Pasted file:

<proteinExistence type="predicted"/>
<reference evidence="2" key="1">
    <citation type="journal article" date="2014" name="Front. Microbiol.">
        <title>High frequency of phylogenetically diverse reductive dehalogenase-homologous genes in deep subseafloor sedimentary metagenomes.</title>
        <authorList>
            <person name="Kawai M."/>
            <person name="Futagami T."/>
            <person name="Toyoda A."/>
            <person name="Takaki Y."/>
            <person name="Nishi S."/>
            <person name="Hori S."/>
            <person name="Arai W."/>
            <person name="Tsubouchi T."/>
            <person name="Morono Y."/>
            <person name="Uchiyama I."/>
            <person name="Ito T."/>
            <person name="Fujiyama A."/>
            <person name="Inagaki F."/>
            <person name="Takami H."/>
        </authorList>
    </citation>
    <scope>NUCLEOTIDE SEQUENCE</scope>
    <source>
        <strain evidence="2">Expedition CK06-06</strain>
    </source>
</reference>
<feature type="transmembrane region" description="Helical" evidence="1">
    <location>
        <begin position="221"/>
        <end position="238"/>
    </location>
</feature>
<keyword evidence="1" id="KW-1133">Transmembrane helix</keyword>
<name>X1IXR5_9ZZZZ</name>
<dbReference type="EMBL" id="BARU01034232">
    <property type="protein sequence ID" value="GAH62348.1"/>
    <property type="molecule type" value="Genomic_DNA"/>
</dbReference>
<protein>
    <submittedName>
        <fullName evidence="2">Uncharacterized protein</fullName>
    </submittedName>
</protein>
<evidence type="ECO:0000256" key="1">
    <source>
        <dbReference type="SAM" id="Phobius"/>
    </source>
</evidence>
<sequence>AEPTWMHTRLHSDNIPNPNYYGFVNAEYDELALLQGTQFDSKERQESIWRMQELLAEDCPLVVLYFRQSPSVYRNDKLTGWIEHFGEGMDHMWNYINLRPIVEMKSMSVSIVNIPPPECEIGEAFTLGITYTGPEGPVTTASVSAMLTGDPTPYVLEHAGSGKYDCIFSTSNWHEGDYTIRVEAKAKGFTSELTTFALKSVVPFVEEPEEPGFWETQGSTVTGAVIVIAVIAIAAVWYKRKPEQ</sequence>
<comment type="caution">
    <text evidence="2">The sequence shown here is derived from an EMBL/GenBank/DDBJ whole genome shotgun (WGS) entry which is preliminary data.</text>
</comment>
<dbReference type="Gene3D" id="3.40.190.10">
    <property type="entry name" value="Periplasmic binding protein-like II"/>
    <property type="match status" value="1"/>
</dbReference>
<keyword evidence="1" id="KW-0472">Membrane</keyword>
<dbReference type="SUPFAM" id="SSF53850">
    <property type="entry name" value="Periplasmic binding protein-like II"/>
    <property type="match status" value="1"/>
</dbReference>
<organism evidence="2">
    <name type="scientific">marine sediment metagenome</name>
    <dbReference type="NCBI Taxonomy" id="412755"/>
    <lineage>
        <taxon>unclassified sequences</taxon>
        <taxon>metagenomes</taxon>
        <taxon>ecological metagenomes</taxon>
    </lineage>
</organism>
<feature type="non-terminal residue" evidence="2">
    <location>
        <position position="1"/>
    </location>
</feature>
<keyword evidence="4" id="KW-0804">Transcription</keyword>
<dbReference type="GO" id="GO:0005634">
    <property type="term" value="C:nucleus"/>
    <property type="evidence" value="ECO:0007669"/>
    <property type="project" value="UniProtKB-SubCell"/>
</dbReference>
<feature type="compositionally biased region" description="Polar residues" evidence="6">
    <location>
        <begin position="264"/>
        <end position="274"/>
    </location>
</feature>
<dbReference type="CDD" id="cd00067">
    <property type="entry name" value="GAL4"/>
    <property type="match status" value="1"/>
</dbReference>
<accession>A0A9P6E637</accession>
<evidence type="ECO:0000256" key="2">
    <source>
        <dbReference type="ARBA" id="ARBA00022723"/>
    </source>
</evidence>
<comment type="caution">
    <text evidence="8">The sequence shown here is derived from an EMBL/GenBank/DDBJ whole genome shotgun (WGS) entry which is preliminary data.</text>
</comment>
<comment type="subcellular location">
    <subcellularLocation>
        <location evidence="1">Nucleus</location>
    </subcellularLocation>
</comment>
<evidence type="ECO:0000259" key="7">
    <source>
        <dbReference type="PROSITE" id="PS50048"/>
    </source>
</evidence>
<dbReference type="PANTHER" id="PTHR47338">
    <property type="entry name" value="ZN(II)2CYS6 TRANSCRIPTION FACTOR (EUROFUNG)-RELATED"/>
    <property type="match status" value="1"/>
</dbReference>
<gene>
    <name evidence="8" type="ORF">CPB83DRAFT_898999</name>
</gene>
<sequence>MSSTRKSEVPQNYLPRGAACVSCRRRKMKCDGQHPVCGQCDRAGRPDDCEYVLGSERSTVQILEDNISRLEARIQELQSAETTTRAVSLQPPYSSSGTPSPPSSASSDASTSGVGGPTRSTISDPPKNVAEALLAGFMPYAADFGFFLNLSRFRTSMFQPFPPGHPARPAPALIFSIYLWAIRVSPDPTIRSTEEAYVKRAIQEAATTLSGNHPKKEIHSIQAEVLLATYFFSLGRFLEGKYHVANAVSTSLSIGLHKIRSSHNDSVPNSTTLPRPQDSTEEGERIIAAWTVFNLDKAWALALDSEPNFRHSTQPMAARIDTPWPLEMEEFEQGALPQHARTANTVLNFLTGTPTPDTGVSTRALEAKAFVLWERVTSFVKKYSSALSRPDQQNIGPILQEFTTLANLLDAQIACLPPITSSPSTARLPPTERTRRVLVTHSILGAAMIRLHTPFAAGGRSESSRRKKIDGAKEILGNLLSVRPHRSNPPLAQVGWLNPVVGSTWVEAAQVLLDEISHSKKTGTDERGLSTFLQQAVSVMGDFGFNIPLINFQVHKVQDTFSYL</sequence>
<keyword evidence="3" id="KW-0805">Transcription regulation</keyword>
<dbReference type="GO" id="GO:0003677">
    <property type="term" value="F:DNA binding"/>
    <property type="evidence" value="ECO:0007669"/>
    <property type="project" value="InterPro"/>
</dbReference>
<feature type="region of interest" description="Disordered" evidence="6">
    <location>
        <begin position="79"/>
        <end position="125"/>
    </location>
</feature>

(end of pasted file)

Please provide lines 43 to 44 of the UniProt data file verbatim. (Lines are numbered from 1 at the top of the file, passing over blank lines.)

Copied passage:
</protein>
<evidence type="ECO:0000256" key="1">